Mirrors are associated with magic through many myths, stories and legends.

It was believed that the reflection in the mirror (or any other reflective surface) was a vital part of one’s soul. (sound familiar??? What about a vampire’s reflection???)

Mirrors were thought of as “soul catchers.”

Draping black cloths over mirrors in the sick room of a dying person was to prevent the soul from being taken.

In witchcraft mirrors are used as divination tools, like a crystal ball. The witch sees images in the mirror and interprets them.


Time for another Vampire Wednesday!

So I decided to talk a little about Garlic.
Garlic has long been believed to ward off vampires. It was also believed to ward of all sorts of evil beings and spirits.

Like witches!
I find that somewhat hard to believe. Garlic has been used for centuries as a medicine. It still has a reputations as a powerful healing agent. It’s widely used for heart and blood conditions. Some witches were healers, I find it hard to believe that he/she wouldn’t use garlic to heal.

Garlic was rumored to protect from the plague! Kind of strange if you ask me, Italy loves garlic and yet they have suffered the plague a couple of times throughout history.

So back to the vampires…
Vampires who were hiding in their villages and were not detected for who knows how long, would be spotted when they refused to eat dishes made with garlic. –Busted!–
I guess ancient vampires could eat human food. According to this idea of finding hidden vampires they could.

It wasn’t until Bram Stoker that the smell garlic was able to deter vampires. (Filling Lucy’s room with garlic flowers to keep Count Dracula away.)

A special note! Modern vampires aren’t effected by garlic. (Well, some aren’t.)

What do you think about Garlic and vampires?
I know some writers are keeping the myth, others are leaving it behind.
If you write vampire stories, do you keep the garlic myth?

Armenian Vampire

Today is Wednesday … and that means it’s Vampire Wednesday here at my blog.

The Armenian Vampire

The first mention of a vampire creature in Armenia was in a text by Baron August von Haxthausen in 1854. Montague Summers mentioned the text.
The local legend says Dakhanavar (a vampire) protected the valley from intruders. He would attack nighttime travelers by sucking blood out of their feet.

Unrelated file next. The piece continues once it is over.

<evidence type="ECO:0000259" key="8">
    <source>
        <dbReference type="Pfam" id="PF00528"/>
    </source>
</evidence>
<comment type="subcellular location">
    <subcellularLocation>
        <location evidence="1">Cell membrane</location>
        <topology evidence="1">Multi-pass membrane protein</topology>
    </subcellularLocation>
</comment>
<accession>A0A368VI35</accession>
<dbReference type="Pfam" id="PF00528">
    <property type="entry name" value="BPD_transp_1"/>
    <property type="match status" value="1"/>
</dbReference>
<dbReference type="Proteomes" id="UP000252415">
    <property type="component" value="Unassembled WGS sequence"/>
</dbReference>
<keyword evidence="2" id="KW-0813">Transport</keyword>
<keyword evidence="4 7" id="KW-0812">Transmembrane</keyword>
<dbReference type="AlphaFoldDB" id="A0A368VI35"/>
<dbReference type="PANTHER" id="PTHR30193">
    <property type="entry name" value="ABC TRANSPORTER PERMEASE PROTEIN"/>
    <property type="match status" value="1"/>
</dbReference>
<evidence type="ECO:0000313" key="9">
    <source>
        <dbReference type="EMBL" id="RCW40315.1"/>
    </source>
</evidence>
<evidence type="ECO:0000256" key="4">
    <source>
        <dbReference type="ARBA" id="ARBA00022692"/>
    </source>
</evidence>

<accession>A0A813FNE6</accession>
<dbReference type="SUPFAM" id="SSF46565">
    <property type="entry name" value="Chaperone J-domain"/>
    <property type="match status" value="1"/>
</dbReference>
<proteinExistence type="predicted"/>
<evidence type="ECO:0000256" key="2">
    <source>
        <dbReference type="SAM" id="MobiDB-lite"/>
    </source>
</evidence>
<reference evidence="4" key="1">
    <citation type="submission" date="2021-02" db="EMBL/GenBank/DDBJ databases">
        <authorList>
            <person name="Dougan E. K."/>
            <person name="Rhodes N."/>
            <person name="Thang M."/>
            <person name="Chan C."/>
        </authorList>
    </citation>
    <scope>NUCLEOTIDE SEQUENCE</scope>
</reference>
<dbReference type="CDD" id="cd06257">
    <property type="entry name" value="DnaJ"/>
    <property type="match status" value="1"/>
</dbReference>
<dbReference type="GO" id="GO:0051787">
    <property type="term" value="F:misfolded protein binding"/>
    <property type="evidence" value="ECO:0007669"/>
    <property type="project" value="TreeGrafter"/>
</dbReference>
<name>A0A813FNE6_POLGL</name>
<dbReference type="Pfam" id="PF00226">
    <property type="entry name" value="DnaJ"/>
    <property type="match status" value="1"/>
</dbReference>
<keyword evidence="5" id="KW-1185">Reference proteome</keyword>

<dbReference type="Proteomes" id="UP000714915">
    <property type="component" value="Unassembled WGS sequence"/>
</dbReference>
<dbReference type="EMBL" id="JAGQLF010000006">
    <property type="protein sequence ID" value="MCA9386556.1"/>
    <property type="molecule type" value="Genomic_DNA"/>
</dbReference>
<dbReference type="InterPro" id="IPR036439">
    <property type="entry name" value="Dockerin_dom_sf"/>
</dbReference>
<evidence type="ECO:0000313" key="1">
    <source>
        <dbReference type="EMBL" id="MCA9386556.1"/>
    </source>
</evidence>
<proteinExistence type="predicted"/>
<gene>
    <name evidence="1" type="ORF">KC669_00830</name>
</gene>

–Yuck! What would Dakhanavar do if they had athletes foot? What if their feet stink? Would you be safe then? Or was that part of his foot fetish?—

Two travelers outsmarted him who had heard the story before.
No, they didn’t rub garlic all over their feet. Get this!
They went to sleep with the others feet under their heads. Dakhanavar was so frustrated by the creature with two heads and no feet that he ran away never to be heard from again.
Now that doesn’t sound like a scary vampire to me. Well, as long as I have a friend who is willing to use my feet as a pillow.

On a separate note, my right wrist is much better. No brace! My left is not yet. So I am hunting and pecking with the right hand while my left hand rests in my lap; enjoying the special treatment it receives.

Are Vampires OCD?

I don’t think a Creature of the Night would have Obsessive Compulsive Disorder, but if you look into ancient legends. .
It would lead to the conclusion that they do.

Old legends say, bury the suspected vampire with mustard seeds in his coffin. When he wakes for his nightly wanderings, he will have to stop and count all the seeds before he can leave his coffin. If you didn’t “remember” to add the seeds inside the coffin, you can scatter them around the top of his grave. He will have to gather them and count them.

Fishing net or knotted ropes/cloths will also work, (same idea, the vampire will have to count each knot).

Seems like OCD behavior to me.